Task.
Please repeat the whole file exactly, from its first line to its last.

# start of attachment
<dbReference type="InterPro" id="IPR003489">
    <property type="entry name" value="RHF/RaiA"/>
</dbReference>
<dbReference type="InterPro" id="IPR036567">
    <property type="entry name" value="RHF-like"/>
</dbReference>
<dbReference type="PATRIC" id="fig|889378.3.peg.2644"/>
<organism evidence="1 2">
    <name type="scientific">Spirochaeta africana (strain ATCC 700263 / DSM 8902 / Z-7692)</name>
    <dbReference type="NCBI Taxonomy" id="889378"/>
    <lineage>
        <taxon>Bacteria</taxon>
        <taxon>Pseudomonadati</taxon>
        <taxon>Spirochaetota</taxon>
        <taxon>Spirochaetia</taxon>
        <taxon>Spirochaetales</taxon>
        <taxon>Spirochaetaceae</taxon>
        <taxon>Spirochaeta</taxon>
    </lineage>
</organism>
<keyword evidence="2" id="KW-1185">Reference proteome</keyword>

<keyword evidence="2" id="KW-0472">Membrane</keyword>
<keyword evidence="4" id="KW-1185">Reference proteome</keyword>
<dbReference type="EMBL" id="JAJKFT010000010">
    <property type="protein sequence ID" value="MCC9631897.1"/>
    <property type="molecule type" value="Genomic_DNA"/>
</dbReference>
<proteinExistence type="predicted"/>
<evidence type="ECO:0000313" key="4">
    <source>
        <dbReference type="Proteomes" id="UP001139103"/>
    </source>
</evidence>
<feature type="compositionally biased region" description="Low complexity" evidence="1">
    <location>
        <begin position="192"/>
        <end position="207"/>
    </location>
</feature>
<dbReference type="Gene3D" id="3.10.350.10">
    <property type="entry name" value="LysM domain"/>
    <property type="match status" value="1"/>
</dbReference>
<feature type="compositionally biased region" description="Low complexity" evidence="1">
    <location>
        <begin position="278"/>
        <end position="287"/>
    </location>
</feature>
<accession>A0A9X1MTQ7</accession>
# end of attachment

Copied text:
<dbReference type="InterPro" id="IPR003489">
    <property type="entry name" value="RHF/RaiA"/>
</dbReference>
<dbReference type="InterPro" id="IPR036567">
    <property type="entry name" value="RHF-like"/>
</dbReference>
<dbReference type="PATRIC" id="fig|889378.3.peg.2644"/>
<organism evidence="1 2">
    <name type="scientific">Spirochaeta africana (strain ATCC 700263 / DSM 8902 / Z-7692)</name>
    <dbReference type="NCBI Taxonomy" id="889378"/>
    <lineage>
        <taxon>Bacteria</taxon>
        <taxon>Pseudomonadati</taxon>
        <taxon>Spirochaetota</taxon>
        <taxon>Spirochaetia</taxon>
        <taxon>Spirochaetales</taxon>
        <taxon>Spirochaetaceae</taxon>
        <taxon>Spirochaeta</taxon>
    </lineage>
</organism>
<keyword evidence="2" id="KW-1185">Reference proteome</keyword>

<keyword evidence="2" id="KW-0472">Membrane</keyword>
<keyword evidence="4" id="KW-1185">Reference proteome</keyword>
<dbReference type="EMBL" id="JAJKFT010000010">
    <property type="protein sequence ID" value="MCC9631897.1"/>
    <property type="molecule type" value="Genomic_DNA"/>
</dbReference>
<proteinExistence type="predicted"/>
<evidence type="ECO:0000313" key="4">
    <source>
        <dbReference type="Proteomes" id="UP001139103"/>
    </source>
</evidence>
<feature type="compositionally biased region" description="Low complexity" evidence="1">
    <location>
        <begin position="192"/>
        <end position="207"/>
    </location>
</feature>
<dbReference type="Gene3D" id="3.10.350.10">
    <property type="entry name" value="LysM domain"/>
    <property type="match status" value="1"/>
</dbReference>
<feature type="compositionally biased region" description="Low complexity" evidence="1">
    <location>
        <begin position="278"/>
        <end position="287"/>
    </location>
</feature>
<accession>A0A9X1MTQ7</accession>